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Seeing the Unseen: Ultrasound’s New Role in the Fight Against Breast Cancer

Patti Beyer is a positive person by nature. But the 64-year-old retired educator was concerned after she requested, and received, a breast ultrasound-screening exam. After years of normal mammograms her doctor said she needed to follow up with a needle biopsy. Something was wrong.

She got the dreaded news a few days later while waiting for her luggage in the Washington D.C. airport: it was invasive breast cancer.

Now, five months later, Beyer is so grateful for the ultrasound machine that detected a small stage 1 tumor hidden in her breast. Because it was caught so early, Beyer was able to choose between a mastectomy and lumpectomy and her lymph nodes were cancer-free. Doctors in her home state of Illinois treated her with a lumpectomy, no chemotherapy and only 16 sessions of targeted radiation rather than whole-breast treatment.

“From my standpoint, this is a life-saving machine,” says Beyer. “Without it, I’d be walking around with cancer right now, because the screening mammogram and the three follow-up diagnostic mammograms, did not see the cancer — even though it was there.”

Dense Breast

Beyer was fortunate that the NorthShore Center for Breast Health, where she has her annual mammograms, is one of the growing number of breast care centers in the nation using GE Healthcare’s 3D Automated Breast Ultrasound (ABUS).

A new study in the June issue of the American Journal of Roentgenology shows ABUS finds more cancers when used in addition to a traditional mammography.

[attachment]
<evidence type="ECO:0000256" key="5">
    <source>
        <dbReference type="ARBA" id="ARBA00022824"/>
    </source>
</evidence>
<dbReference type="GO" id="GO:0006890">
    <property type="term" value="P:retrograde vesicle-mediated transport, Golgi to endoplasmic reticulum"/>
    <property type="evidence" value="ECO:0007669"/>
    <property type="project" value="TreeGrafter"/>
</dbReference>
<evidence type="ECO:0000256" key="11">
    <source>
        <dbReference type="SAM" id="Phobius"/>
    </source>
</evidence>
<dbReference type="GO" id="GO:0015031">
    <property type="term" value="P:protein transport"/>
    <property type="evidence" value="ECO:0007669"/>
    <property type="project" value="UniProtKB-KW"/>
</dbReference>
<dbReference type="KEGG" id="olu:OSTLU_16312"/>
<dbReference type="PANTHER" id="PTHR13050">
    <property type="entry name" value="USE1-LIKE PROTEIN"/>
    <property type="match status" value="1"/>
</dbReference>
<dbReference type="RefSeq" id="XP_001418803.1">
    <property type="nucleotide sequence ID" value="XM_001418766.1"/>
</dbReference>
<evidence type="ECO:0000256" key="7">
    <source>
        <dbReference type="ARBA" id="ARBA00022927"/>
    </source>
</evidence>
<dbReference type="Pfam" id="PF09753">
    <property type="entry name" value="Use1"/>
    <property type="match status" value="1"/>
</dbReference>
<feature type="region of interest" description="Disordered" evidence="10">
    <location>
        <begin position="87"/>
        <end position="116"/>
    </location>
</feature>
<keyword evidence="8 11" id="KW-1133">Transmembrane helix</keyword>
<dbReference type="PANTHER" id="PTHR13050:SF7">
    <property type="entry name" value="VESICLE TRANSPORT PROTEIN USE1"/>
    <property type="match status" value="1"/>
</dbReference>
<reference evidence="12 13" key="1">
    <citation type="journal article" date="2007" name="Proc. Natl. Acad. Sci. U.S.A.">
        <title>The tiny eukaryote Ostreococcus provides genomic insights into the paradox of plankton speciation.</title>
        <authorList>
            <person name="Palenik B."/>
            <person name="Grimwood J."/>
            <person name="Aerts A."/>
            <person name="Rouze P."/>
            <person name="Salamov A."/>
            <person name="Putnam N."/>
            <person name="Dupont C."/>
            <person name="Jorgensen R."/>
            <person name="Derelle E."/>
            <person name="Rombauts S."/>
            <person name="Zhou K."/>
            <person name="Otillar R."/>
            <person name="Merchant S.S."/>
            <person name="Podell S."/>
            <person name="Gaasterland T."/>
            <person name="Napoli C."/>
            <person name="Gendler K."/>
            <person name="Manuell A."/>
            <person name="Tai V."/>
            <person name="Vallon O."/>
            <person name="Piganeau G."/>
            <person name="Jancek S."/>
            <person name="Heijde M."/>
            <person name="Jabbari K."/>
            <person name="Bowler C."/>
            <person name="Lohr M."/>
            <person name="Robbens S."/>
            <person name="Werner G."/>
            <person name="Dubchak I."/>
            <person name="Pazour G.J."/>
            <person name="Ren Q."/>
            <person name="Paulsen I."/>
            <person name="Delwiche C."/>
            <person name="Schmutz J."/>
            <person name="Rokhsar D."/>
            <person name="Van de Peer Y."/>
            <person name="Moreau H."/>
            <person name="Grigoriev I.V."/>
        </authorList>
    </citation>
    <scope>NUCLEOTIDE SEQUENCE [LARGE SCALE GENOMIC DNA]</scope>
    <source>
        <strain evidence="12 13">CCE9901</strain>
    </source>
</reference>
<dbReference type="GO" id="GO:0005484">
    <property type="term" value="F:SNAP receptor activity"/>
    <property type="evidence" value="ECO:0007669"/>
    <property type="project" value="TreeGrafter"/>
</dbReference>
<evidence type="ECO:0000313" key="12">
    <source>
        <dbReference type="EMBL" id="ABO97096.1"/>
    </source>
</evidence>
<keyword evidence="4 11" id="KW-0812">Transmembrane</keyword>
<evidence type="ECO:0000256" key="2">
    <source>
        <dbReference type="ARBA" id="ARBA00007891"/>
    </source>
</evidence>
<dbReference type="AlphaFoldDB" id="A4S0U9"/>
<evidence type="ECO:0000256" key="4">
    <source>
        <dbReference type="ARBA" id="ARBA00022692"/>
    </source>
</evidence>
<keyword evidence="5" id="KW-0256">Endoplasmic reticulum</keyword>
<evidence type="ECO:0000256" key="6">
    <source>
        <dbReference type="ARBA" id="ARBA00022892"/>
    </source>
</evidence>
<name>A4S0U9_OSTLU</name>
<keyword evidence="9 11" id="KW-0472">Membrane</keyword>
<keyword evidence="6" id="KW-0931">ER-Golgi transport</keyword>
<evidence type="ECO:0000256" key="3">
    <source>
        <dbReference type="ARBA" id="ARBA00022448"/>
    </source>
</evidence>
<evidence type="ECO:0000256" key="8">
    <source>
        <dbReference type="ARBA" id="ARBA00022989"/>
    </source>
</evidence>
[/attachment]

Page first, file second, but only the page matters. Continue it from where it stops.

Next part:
That is particularly important for the 40 percent of women who, like Beyer, have dense breasts. Dense breast tissue often makes it difficult to find and diagnose tumors with mammography. Beyer’s sister, who also has dense breast tissue, revealed that her doctor always ordered an ultrasound with her yearly mammogram and urged Beyer to request an ultrasound at her next exam. By including ABUS in a screening, doctors have a much greater chance of finding early stage tumors.

Dr. Maryellen Giger of the University of Chicago (who is not Beyer’s doctor), and her team ran a recent study with women who had dense breasts. The study found a 29 percent improvement in detection when ABUS was used alongside a mammogram.

Roughly four out of 10 women have dense breasts, but typically they’ll only find out they have them once they’ve had a mammogram. Making matters more complicated, women with dense breasts are four-to-six times more likely to develop breast cancer, yet the dense tissue can hide cancers on a mammogram.

GE’s ABUS is the first ultrasound technology for screening women with dense breasts that has been approved by the FDA. As with any new test, there’s always the risk that ABUS could increase the number of false alarms in screening. But Giger believes the benefits of early detection outweigh the risks.

“When you think about it, almost half of women have dense breasts,” Giger says. “So these women might be screened with mammography, and if there is no finding, they might be told to go home and return for routine screening, whereas if they also had an ABUS exam, there is potential for finding some cancers earlier.”

Beyer’s experience has made her an evangelist for the technology: “If women have dense breasts, I strongly encourage them to find a facility with an ABUS machine.”

Top image: Patti Beyer and her husband Bud Beyer, pictured in Spring 2012.

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